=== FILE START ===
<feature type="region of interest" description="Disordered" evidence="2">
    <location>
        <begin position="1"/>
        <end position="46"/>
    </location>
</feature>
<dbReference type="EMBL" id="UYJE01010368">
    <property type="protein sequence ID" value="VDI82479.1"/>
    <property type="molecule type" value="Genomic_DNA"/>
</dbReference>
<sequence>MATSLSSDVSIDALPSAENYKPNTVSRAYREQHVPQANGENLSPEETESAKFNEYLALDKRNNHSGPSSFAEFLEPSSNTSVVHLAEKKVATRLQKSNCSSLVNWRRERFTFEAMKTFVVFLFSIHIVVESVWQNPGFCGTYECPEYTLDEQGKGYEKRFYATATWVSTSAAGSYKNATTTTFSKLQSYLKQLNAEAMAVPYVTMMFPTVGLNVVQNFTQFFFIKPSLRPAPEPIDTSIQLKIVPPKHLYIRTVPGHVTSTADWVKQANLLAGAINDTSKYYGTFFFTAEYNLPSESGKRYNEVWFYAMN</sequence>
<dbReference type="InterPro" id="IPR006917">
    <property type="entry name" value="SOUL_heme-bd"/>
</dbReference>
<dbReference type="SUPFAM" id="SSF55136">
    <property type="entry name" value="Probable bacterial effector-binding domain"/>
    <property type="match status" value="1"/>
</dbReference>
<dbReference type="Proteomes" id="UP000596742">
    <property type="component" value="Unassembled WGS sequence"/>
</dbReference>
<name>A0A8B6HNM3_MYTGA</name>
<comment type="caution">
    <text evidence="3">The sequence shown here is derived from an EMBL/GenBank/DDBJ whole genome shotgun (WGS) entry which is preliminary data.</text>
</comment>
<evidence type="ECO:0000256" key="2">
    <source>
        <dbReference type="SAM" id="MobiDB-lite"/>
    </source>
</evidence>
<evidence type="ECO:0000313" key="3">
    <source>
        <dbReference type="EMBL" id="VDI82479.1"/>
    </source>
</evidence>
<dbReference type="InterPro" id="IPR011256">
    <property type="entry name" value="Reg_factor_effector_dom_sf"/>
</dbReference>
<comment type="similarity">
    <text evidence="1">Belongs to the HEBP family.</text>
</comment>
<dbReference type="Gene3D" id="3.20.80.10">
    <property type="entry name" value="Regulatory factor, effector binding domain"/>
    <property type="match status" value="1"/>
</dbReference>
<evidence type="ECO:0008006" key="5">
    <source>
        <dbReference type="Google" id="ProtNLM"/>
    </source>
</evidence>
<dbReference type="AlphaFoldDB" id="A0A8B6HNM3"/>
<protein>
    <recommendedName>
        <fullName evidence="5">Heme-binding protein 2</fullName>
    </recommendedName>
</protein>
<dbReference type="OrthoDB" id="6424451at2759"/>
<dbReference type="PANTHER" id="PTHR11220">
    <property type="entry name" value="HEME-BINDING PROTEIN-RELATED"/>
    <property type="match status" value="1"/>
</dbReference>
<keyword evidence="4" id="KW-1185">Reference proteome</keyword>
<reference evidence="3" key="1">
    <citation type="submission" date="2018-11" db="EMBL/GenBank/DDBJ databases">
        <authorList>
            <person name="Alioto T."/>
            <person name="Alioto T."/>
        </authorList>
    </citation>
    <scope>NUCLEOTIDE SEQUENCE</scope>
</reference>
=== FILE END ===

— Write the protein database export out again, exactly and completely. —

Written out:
<feature type="region of interest" description="Disordered" evidence="2">
    <location>
        <begin position="1"/>
        <end position="46"/>
    </location>
</feature>
<dbReference type="EMBL" id="UYJE01010368">
    <property type="protein sequence ID" value="VDI82479.1"/>
    <property type="molecule type" value="Genomic_DNA"/>
</dbReference>
<sequence>MATSLSSDVSIDALPSAENYKPNTVSRAYREQHVPQANGENLSPEETESAKFNEYLALDKRNNHSGPSSFAEFLEPSSNTSVVHLAEKKVATRLQKSNCSSLVNWRRERFTFEAMKTFVVFLFSIHIVVESVWQNPGFCGTYECPEYTLDEQGKGYEKRFYATATWVSTSAAGSYKNATTTTFSKLQSYLKQLNAEAMAVPYVTMMFPTVGLNVVQNFTQFFFIKPSLRPAPEPIDTSIQLKIVPPKHLYIRTVPGHVTSTADWVKQANLLAGAINDTSKYYGTFFFTAEYNLPSESGKRYNEVWFYAMN</sequence>
<dbReference type="InterPro" id="IPR006917">
    <property type="entry name" value="SOUL_heme-bd"/>
</dbReference>
<dbReference type="SUPFAM" id="SSF55136">
    <property type="entry name" value="Probable bacterial effector-binding domain"/>
    <property type="match status" value="1"/>
</dbReference>
<dbReference type="Proteomes" id="UP000596742">
    <property type="component" value="Unassembled WGS sequence"/>
</dbReference>
<name>A0A8B6HNM3_MYTGA</name>
<comment type="caution">
    <text evidence="3">The sequence shown here is derived from an EMBL/GenBank/DDBJ whole genome shotgun (WGS) entry which is preliminary data.</text>
</comment>
<evidence type="ECO:0000256" key="2">
    <source>
        <dbReference type="SAM" id="MobiDB-lite"/>
    </source>
</evidence>
<evidence type="ECO:0000313" key="3">
    <source>
        <dbReference type="EMBL" id="VDI82479.1"/>
    </source>
</evidence>
<dbReference type="InterPro" id="IPR011256">
    <property type="entry name" value="Reg_factor_effector_dom_sf"/>
</dbReference>
<comment type="similarity">
    <text evidence="1">Belongs to the HEBP family.</text>
</comment>
<dbReference type="Gene3D" id="3.20.80.10">
    <property type="entry name" value="Regulatory factor, effector binding domain"/>
    <property type="match status" value="1"/>
</dbReference>
<evidence type="ECO:0008006" key="5">
    <source>
        <dbReference type="Google" id="ProtNLM"/>
    </source>
</evidence>
<dbReference type="AlphaFoldDB" id="A0A8B6HNM3"/>
<protein>
    <recommendedName>
        <fullName evidence="5">Heme-binding protein 2</fullName>
    </recommendedName>
</protein>
<dbReference type="OrthoDB" id="6424451at2759"/>
<dbReference type="PANTHER" id="PTHR11220">
    <property type="entry name" value="HEME-BINDING PROTEIN-RELATED"/>
    <property type="match status" value="1"/>
</dbReference>
<keyword evidence="4" id="KW-1185">Reference proteome</keyword>
<reference evidence="3" key="1">
    <citation type="submission" date="2018-11" db="EMBL/GenBank/DDBJ databases">
        <authorList>
            <person name="Alioto T."/>
            <person name="Alioto T."/>
        </authorList>
    </citation>
    <scope>NUCLEOTIDE SEQUENCE</scope>
</reference>